Virgin Media (the thing that used to be NTL & Telewest) hope that the attraction of an all-you-can-download music service is still there, as they announce plans for a new service.
When they say 'all you can eat', though, it's not quite that: their deal is with Universal, so it's more a bottomless serving from a limited section of the mainstream music industry rather than a true smorgasbord. And since most people don't know what label artists work sits under, the potential for disappointment as you discover that, oh, Pipes Of Peace wasn't released on a Universal-leaning label, is high.
And then there's the price:
The proposed monthly pricing structure of the new Virgin Media downloads service has not been revealed. But the company is thought to be looking at charging at a level roughly the cost of purchasing "a couple of albums a month". This would put a monthly subscription at about £15.
I will allow a slight pause to allow you to wipe off whatever you may have splattered across your monitors.
Fifteen quid? A month? £180 a year? Just for Universal's music?
Given that you're competing with a wider offering that costs nothing near two hundred quid, it's hard to see how this is meant to be attractive. There had been talk about hiding all-you-can-eat deals in the cost of normal broadband access, but if one record label thinks that access to its service is worth that sort of money, it's clear that consumers would notice quite sharply any such attempt.
Maybe a fiver a month, if all the majors were on board, and you might have a consumer offering.
"Virgin Media's agreement with Universal is a world first and lays the ground for a truly unique service when it launches later this year," said Richard Branson, the chairman of Virgin Group and a shareholder in Virgin Media. "It will give music fans all the MP3s they want for a small monthly fee whilst supporting the artists whose creativity is the lifeblood of music."
Branson may well think £180 a year is a "small" fee, but surely even he knows that "all" the mp3s people want may come from other labels? After all, while this deal gives access to V2, it doesn't have access to proper Virgin Records' back catalogue, which sits in the EMI vaults.
A Virgin offering which doesn't actually include Virgin product. Nice.
I wonder if anyone took Branson aside afterwards and pointed out that it's not entirely a world first, either, being as how it's just a stunted version of the one between Nokia and the majors?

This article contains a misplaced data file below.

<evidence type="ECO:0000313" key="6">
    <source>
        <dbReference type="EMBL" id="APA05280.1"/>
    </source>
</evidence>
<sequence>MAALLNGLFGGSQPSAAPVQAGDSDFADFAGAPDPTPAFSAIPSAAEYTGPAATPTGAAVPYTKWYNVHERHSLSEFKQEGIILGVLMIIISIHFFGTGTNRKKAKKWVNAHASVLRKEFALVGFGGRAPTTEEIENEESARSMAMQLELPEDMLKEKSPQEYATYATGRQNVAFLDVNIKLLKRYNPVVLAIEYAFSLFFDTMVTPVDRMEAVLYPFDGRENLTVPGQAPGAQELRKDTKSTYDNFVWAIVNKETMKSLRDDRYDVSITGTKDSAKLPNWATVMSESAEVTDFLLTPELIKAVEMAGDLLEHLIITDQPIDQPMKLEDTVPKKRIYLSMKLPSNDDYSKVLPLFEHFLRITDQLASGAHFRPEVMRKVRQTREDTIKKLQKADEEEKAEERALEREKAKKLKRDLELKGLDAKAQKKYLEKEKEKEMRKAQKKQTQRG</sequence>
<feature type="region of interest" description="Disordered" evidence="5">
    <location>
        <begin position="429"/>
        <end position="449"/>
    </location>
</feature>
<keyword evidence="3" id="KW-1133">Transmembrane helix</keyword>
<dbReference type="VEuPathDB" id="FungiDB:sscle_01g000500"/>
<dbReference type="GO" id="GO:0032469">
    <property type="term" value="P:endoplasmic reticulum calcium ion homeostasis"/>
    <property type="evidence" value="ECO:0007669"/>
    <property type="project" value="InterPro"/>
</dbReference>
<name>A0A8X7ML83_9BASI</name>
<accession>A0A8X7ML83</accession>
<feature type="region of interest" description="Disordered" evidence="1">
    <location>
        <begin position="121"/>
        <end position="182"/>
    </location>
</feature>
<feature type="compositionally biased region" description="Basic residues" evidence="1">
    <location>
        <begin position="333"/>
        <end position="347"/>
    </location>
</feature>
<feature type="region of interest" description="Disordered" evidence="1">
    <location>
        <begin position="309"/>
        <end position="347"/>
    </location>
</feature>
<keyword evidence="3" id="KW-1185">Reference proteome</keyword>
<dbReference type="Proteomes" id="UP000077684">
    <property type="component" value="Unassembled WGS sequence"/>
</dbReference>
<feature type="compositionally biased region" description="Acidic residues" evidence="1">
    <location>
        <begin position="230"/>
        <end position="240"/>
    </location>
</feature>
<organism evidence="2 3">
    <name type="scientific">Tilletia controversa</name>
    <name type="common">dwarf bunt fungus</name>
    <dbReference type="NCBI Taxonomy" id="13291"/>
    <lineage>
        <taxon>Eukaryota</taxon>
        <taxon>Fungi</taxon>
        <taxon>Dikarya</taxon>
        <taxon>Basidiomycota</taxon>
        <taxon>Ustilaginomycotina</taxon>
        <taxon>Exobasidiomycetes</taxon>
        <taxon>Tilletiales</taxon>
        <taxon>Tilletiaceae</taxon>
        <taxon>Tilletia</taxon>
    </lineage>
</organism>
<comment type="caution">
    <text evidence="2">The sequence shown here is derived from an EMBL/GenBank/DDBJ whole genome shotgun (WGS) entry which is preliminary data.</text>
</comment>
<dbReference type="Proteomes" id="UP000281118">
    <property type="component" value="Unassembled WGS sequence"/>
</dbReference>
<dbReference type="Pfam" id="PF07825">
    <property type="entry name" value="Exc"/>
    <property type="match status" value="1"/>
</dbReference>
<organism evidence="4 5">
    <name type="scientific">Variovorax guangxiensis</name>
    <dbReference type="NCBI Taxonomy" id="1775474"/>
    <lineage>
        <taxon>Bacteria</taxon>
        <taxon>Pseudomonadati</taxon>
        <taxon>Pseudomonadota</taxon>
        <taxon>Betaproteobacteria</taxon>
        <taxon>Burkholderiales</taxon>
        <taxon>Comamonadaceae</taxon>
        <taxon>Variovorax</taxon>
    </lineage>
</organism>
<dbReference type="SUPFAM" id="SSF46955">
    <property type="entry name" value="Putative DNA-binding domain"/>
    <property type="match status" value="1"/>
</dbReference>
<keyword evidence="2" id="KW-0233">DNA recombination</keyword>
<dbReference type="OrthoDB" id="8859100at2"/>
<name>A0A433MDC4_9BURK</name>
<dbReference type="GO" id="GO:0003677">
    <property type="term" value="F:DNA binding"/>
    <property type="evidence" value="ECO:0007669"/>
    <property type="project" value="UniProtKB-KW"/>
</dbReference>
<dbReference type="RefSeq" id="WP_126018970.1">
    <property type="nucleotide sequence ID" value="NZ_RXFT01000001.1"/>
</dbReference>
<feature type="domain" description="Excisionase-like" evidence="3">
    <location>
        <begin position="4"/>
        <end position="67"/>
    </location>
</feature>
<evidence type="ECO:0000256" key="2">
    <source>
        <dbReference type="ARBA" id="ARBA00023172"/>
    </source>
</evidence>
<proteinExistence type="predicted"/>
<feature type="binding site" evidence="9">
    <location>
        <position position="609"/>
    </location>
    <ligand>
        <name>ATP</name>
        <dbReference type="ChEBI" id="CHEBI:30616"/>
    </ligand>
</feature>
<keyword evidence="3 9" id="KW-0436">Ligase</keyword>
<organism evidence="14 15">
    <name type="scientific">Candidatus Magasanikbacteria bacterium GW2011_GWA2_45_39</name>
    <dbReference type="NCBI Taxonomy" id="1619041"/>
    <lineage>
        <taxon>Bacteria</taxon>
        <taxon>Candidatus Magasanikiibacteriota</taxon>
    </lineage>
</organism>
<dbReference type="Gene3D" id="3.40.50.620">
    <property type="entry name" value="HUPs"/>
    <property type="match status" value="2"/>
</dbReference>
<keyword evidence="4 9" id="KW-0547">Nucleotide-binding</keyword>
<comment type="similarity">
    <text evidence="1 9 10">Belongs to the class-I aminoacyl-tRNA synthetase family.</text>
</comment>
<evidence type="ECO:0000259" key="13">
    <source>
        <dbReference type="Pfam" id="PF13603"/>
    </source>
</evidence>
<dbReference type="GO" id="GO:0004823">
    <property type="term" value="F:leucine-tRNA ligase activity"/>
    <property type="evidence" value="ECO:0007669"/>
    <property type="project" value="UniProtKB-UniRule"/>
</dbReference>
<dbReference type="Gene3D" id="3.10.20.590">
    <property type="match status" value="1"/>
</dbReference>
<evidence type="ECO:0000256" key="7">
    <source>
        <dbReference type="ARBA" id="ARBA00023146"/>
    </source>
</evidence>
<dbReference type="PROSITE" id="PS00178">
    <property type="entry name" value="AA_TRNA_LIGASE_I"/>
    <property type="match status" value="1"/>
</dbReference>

Tied in with this is the pushing of a hugely watered-down 'three strikes' system:
In addition Universal Music and Virgin Media say they will work together to protect the music company's intellectual property to "drive a material reduction in the unauthorised distribution of [Universal's] repertoire across Virgin Media's network".
This will include raising awareness of online piracy, legal downloading alternatives and, as a last resort for "persistent offenders", a temporary suspension of internet access. Suspension of service could be for as little as five minutes.
"No customers will be permanently disconnected and the process will not depend on network monitoring or interception of customer traffic by Virgin Media," the company said.
Eh? While welcoming the reaffirmation that throwing people off the internet for having an unlicensed tune or two is just daft, what is the point of a five minute disconnection? Who is driving BPI policy this week - Supernanny Jo Frost?
"now... you're going to have to sit on the naughty step until you learn."
Five minutes? Isn't there every chance that the user might not even notice the suspension? Or - if it's five minutes of requested access - they could just start their machine up while they go and make a pot of coffee?
And how does Virgin intend to do this without monitoring or intercepting customer traffic? Will they just do it at the behest of the labels regardless of if there's any evidence or not? Are Virgin really saying they'll happily cut people off - for however long - without any idea if an offence has been committed?
And if you've paid fifteen quid for unlimited access to Universal's back catalogue, will you still get sat on the naughty step for downloading the same tracks elsewhere? It's all a bit half-arsed.